Rule 46. Considerations governing review of certiorari.

(a) Review by a writ of certiorari is not a matter of right, but of judicial discretion, and will be granted only for special and important reasons. The following, while neither controlling nor wholly measuring the Supreme Court's discretion, indicate the character of reasons that will be considered:

(1) When a panel of the Court of Appeals has rendered a decision in conflict with a decision of another panel of the Court of Appeals on the same issue of law;

(2) When a panel of the Court of Appeals has decided a question of state or federal law in a way that is in conflict with a decision of the Supreme Court;

(3) When a panel of the Court of Appeals has rendered a decision that has so far departed from the accepted and usual course of judicial proceedings or has so far sanctioned such a departure by a lower court as to call for an exercise of the Supreme Court's power of supervision; or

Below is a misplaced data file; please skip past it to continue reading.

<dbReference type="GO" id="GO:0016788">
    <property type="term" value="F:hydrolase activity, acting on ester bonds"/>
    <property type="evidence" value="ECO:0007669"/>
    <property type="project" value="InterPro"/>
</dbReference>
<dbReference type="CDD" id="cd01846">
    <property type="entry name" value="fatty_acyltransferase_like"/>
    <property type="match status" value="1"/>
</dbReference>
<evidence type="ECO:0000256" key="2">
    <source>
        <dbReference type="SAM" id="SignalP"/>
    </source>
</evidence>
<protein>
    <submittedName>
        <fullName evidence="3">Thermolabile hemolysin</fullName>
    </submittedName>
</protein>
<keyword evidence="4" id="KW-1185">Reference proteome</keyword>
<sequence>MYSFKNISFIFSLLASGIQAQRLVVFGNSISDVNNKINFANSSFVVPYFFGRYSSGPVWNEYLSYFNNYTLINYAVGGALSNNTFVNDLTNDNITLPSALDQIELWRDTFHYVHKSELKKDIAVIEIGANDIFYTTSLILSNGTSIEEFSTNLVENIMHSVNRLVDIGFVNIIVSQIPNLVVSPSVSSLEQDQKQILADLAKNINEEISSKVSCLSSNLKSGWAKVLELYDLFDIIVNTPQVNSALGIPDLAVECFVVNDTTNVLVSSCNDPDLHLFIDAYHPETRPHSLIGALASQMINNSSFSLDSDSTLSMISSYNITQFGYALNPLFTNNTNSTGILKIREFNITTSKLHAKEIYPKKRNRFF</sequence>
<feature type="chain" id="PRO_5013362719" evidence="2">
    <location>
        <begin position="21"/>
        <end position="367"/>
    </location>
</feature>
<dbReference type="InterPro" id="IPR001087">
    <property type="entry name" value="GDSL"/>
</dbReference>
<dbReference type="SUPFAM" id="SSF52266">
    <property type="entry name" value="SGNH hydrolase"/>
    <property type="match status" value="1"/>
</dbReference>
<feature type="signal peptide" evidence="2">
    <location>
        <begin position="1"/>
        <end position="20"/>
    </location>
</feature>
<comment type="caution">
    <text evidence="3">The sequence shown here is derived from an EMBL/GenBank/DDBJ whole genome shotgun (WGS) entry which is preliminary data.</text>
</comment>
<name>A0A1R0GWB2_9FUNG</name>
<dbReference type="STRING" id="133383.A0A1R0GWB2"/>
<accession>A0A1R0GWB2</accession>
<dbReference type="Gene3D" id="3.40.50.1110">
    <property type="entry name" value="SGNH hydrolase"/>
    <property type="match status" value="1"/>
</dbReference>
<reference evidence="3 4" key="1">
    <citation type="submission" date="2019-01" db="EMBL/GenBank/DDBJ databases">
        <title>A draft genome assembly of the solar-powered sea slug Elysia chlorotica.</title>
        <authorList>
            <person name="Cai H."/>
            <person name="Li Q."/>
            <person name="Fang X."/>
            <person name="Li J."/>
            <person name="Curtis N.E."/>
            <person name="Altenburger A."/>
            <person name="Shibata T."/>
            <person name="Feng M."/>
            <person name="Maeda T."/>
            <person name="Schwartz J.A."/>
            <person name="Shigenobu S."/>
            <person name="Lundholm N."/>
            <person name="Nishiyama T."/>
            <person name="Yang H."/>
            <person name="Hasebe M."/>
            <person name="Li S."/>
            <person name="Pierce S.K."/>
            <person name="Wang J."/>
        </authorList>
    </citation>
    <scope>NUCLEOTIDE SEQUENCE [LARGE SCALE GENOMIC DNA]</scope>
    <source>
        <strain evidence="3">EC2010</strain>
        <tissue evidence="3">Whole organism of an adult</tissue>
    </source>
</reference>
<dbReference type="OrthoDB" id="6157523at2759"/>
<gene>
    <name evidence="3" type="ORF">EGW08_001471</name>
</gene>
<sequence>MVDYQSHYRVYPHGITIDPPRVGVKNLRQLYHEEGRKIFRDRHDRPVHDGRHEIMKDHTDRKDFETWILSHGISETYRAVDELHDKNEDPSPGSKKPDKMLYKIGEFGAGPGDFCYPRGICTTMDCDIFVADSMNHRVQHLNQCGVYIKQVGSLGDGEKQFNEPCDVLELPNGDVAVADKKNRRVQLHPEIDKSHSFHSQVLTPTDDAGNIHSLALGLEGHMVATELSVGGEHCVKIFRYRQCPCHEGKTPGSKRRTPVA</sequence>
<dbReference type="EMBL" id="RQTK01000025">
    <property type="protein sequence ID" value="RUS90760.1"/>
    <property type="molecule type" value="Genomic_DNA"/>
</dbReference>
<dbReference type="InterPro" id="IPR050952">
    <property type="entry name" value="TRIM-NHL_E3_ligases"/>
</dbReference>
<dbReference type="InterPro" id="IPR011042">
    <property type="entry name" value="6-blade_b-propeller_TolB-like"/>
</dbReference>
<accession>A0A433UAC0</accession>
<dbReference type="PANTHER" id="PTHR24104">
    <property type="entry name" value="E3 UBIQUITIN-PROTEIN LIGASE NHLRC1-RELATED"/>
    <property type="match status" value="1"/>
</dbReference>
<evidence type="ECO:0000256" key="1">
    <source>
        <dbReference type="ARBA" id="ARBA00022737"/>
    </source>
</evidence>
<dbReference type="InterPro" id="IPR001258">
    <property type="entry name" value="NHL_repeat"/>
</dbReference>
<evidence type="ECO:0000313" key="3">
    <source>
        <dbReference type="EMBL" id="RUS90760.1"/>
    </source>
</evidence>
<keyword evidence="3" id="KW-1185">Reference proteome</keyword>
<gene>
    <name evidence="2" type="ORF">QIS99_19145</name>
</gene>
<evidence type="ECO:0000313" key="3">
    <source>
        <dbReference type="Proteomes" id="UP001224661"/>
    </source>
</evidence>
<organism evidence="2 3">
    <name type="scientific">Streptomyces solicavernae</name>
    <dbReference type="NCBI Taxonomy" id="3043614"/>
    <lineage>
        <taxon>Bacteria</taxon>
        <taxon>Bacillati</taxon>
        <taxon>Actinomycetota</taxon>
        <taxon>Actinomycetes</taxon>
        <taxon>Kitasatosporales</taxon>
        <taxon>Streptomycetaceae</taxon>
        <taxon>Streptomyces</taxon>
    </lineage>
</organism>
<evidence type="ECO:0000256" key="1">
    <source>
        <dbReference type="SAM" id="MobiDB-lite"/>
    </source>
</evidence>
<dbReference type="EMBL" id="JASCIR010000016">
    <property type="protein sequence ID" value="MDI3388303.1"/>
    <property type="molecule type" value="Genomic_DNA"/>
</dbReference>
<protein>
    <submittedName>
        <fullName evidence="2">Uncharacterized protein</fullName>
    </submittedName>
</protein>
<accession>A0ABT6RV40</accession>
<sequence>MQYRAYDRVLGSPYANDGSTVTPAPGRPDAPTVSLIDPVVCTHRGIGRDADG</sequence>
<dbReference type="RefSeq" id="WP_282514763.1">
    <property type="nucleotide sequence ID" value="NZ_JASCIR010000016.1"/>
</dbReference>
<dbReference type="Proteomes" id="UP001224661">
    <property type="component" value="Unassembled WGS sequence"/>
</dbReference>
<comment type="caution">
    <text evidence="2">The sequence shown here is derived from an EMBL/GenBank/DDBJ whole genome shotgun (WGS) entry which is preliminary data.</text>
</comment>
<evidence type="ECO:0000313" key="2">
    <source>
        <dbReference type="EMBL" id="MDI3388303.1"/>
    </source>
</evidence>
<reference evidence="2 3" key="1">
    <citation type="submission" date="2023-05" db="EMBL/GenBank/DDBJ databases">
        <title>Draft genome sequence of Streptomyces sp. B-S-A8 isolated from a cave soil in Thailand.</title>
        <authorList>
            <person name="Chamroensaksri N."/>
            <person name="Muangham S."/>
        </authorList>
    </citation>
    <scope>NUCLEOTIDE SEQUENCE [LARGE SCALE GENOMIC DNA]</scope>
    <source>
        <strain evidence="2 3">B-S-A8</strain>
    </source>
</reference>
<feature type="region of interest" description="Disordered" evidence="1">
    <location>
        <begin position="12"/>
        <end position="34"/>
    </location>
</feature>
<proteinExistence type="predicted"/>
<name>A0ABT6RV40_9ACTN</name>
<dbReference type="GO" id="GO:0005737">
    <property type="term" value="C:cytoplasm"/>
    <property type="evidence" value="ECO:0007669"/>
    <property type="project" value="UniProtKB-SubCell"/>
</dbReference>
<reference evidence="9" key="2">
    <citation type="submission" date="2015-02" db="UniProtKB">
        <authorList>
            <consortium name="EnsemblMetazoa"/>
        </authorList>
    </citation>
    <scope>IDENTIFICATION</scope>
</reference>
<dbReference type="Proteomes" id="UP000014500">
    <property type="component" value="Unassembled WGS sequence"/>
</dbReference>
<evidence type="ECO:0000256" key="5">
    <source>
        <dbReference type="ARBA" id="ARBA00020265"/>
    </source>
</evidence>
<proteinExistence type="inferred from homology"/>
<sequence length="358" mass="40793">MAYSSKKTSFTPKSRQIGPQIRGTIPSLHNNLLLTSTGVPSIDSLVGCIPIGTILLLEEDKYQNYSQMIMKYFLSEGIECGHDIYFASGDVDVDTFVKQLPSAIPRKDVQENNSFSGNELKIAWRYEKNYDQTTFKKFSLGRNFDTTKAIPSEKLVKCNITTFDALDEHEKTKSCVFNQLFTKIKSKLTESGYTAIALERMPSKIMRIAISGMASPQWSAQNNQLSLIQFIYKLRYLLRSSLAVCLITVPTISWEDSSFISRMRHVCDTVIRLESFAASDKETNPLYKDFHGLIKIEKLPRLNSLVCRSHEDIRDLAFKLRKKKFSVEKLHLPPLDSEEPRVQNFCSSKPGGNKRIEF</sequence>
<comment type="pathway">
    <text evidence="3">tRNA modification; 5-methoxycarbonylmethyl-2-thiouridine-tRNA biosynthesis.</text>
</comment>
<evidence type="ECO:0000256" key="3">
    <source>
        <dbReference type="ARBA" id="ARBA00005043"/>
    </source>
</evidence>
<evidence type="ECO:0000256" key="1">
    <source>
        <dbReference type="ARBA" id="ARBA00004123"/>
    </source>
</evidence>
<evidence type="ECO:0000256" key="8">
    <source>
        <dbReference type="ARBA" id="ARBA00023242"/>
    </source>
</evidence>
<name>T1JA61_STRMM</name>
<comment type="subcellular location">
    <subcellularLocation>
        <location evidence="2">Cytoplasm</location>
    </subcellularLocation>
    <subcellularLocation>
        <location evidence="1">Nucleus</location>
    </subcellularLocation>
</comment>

(4) When the Court of Appeals has decided an important question of municipal, state, or federal law which has not been, but should be, settled by the Supreme Court.

(b) After a petition for certiorari has been filed, the panel that issued the opinion of the Court of Appeals may issue a minute entry recommending that the Supreme Court grant the petition. Parties shall not request such a recommendation by motion or otherwise.